New Delhi: With the last round of India-China corps commander-level talks doing little to ease tensions, sections of India’s strategic community are concerned that the confrontation could likely get worse at the Line of Actual Control (LAC) in eastern Ladakh, and that Beijing may not continue with the regular lines of communication.
While India didn’t expect movement on the disengagement plans, owing to China’s recent actions to deploy more troops at the LAC, the commentary from Beijing this time that India had made “unreasonable demands” has prompted strategic sources in New Delhi to believe that this could lead to a ‘Galwan-like’ flare-up, ThePrint has learnt.
According to sources, while the coming winter may be difficult for Indian troops, by March-April next year, there could even be a fresh bout of violence, including the possible use of firearms.
Sources also said that this time the Chinese had even hinted at “changing their approach” on lines of communication.
Ever since the LAC stand-off began in April-May 2020, both sides have mainly followed a three-tier approach — regular talks at the diplomatic and military levels, along with a dialogue track between External Affairs Minister S. Jaishankar and his Chinese counterpart Wang Yi.
To top all of this, talks were also held between National Security Advisor Ajit Doval and top Chinese diplomat Yang Jiechi. It was Doval and Yang who agreed to a disengagement plan in 2020.
Sources said that this time the talks failed as the Chinese have replaced Gen. Xu Qiling, who was promoted in July, with Gen. Wang Haijiang, and that as a result a “comfort level” had not been achieved.
Gen. Wang is the fourth commander to head the Western Theatre Command since the stand-off began. The decision to bring him in only in September was taken by the Central Military Commission (CMC), which heads the PLA.
The sticky issues
While disengagement has taken place in the Pangong Tso area and at the Gogra Post, a stand-off continues over Patrolling Point 15 (PP15) in Hot Springs, the Depsang Plains and in the Demchok area.
India and China have six to seven hotlines but there has been little progress in the talks. A larger plan to resolve the issue with the establishment of a hotline at the DGMO level remains unfulfilled.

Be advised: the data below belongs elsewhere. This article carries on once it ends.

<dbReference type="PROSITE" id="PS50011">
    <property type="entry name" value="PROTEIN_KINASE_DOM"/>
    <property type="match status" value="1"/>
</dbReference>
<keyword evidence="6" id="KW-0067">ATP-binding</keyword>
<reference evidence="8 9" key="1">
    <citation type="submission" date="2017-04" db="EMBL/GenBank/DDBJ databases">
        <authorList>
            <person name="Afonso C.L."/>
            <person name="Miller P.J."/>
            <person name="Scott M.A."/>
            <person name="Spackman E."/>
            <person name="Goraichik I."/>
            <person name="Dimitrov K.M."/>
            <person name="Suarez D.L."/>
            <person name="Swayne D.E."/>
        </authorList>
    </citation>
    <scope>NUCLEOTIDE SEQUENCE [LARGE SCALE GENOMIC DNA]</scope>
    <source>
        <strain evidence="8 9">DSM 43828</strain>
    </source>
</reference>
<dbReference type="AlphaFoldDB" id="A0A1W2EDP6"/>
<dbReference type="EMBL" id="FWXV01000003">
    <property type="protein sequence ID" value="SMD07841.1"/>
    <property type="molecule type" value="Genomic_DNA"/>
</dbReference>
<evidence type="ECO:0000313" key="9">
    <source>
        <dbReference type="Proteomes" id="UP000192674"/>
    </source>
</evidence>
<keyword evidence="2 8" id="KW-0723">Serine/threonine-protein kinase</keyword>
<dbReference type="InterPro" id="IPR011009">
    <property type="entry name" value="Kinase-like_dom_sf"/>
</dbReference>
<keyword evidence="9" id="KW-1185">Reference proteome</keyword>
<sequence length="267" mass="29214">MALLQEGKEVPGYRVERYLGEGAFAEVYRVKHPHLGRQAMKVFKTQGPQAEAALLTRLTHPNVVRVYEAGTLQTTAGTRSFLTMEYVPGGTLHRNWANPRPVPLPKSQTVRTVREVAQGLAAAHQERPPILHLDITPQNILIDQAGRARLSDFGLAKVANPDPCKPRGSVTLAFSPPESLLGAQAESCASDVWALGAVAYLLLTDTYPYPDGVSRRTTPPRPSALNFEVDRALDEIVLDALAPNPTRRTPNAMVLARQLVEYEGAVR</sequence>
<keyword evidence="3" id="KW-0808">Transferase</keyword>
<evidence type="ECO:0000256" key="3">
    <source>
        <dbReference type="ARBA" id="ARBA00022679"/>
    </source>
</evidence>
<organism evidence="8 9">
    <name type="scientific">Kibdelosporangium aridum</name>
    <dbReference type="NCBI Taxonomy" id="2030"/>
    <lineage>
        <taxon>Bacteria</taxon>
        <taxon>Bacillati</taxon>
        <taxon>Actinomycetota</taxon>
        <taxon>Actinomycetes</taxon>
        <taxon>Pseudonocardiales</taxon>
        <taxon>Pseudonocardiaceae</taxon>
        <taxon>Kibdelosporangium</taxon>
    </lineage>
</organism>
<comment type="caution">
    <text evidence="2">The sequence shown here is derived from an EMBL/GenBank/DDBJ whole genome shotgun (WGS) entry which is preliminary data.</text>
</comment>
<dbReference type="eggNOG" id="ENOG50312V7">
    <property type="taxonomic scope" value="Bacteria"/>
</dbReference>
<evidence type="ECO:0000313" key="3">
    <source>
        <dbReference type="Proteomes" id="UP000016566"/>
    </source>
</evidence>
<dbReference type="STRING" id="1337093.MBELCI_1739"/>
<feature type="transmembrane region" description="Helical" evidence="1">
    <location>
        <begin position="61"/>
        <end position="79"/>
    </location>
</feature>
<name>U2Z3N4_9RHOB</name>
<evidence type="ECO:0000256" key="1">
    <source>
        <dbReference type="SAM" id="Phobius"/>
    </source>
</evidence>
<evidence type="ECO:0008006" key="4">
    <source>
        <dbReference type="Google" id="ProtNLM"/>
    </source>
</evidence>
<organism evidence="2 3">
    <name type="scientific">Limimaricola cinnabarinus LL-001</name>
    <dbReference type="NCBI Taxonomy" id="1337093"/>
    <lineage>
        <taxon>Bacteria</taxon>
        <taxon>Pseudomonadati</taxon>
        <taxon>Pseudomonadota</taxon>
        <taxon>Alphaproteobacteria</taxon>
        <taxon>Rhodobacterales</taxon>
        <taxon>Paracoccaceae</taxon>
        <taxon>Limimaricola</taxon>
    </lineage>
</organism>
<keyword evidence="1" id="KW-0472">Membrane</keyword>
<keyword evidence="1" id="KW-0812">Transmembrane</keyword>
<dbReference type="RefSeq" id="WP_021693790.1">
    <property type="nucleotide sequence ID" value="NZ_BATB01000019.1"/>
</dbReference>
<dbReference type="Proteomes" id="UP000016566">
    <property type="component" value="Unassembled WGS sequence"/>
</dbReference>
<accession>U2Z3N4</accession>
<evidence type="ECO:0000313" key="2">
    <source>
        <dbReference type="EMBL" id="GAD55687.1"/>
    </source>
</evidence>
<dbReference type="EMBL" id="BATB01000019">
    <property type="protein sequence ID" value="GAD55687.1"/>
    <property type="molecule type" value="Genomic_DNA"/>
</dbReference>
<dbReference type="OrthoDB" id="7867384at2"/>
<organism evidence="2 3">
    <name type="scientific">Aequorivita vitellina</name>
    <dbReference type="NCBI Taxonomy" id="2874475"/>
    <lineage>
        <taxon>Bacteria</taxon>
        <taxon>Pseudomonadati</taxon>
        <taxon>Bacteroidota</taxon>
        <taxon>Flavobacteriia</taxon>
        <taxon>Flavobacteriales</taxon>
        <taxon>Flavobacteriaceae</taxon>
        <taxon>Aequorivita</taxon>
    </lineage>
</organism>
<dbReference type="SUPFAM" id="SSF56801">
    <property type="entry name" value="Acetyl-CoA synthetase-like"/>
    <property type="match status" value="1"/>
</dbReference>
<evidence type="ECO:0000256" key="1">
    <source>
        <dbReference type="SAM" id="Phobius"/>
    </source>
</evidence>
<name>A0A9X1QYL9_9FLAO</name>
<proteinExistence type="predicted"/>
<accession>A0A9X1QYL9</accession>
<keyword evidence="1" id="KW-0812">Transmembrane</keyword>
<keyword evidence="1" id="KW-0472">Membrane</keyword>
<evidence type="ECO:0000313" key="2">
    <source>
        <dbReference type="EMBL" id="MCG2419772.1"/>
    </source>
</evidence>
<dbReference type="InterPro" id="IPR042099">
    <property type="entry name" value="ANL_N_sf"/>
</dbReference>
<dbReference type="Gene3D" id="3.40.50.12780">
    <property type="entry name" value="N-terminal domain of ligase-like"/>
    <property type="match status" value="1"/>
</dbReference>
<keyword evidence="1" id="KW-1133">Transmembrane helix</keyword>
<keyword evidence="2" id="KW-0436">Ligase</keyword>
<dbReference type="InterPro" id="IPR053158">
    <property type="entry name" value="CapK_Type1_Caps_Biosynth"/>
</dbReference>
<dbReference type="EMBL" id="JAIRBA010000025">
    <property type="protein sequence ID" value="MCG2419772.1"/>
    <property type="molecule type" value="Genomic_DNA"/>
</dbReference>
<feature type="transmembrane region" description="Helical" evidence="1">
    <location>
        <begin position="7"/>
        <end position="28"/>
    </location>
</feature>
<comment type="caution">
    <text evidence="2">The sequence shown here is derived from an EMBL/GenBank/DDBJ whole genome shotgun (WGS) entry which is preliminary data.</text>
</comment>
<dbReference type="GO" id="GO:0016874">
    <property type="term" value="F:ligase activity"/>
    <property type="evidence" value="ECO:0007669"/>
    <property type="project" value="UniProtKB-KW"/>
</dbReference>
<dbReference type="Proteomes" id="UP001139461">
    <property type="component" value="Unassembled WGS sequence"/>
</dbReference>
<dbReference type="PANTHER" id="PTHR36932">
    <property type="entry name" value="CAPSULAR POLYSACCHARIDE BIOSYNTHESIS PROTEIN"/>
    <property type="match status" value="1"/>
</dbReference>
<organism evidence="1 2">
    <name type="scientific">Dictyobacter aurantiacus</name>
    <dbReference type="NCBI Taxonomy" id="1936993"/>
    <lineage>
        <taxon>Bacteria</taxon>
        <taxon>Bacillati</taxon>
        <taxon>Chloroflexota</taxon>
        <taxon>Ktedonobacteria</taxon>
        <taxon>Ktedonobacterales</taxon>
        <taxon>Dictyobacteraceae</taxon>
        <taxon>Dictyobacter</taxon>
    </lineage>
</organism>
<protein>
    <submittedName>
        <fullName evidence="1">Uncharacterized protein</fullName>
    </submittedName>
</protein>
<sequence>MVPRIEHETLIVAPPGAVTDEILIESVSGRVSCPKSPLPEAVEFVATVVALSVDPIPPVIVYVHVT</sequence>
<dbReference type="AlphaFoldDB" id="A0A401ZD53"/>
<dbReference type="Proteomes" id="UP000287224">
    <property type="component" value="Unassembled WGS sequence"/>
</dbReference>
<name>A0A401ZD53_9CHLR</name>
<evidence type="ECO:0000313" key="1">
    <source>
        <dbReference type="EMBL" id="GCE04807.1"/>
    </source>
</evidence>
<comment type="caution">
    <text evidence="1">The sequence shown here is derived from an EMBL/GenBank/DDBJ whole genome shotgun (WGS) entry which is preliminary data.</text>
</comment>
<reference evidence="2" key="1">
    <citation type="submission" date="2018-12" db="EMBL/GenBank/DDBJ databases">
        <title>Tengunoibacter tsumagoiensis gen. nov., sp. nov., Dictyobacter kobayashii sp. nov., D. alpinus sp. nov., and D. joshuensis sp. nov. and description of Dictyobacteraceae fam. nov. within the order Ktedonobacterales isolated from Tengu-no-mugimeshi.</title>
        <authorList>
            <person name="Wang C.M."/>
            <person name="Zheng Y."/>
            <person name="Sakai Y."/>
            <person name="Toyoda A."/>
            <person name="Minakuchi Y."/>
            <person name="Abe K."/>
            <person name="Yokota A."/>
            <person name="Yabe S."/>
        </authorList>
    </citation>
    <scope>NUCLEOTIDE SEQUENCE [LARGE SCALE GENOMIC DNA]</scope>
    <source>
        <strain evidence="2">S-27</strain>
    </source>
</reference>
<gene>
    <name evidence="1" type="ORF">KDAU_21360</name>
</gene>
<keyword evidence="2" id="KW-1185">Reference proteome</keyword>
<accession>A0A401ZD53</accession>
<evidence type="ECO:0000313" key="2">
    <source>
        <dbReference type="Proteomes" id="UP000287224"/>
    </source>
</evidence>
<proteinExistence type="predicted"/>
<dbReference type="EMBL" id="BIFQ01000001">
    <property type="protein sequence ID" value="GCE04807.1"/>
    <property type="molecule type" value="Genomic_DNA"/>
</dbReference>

According to a source, both sides will be on edge this winter but India is well-prepared to face any kind of challenge.
“Hot Springs and Demchok continue to pose challenges. The Chinese have now made it a sovereignty issue, which is irksome. Earlier they were saying this is just a territorial issue. This should be noted,” said Lt Gen. Rakesh Sharma (retd), a Distinguished Fellow at the Centre for Land Warfare Studies (CLAWS).
“This kind of a situation has never happened in history. This is nothing like what had happened in other border incidents that we had with China,” Sharma added. “We just can’t equate it … India may have to come up with a new proposal to continue talking with the Chinese. And we need to stop talking about peace and tranquility all the time. Things are now beginning to look bad even in Tawang.”
India talks tough with China
The last round of military-level talks on 11 October, which was the 13th between forces of both countries, saw both sides exchange some strong words.
While India said it made some constructive suggestions for resolving the remaining areas, it found the Chinese side was “not agreeable and also could not provide any forward-looking proposals”.
The Chinese PLA, meanwhile, said that India “still persisted in its unreasonable and unrealistic demands, which added difficulties to the negotiations”.
“Over the past year-and-a-half, the India-China bilateral relationship has deteriorated like never before and it will continue to deteriorate further. So the country has to be prepared for the change that is coming,” said Gautam Bambawale, former Indian Ambassador to China.
“Unlike the last time, the Indian Army is now much well-prepared for the winter, there is better infrastructure and better provisioning.”
On Wednesday, India also slammed China for its comments on the visit of Vice-President Venkaiah Naidu to Arunachal Pradesh.
“Arunachal Pradesh is an integral and inalienable part of India. Indian leaders routinely travel to the state of Arunachal Pradesh as they do to any other state of India. Objecting to the visit of Indian leaders to a state of India does not stand to reason and understanding of Indian people,” Arindam Bagchi, Spokesperson, Ministry of External Affairs, said Wednesday.
“Further, as we have mentioned earlier, the current situation along the LAC in the western sector of the India-China border areas has been caused by unilateral attempts of the Chinese side to alter the status quo in violation of the bilateral agreements,” Bagchi added.
“Therefore, we expect the Chinese side to work towards early resolution of the remaining issues along the LAC in Eastern Ladakh while fully abiding by bilateral agreements and protocols rather than trying to link unrelated issues.”
He was reacting to Chinese Foreign Ministry spokesperson Zhao Lijian’s comments that the Chinese government has never recognised the “so-called Arunachal Pradesh established unilaterally and illegally by the Indian side and is firmly opposed to the Indian leader’s visit to the area concerned”.
(Edited by Arun Prashanth)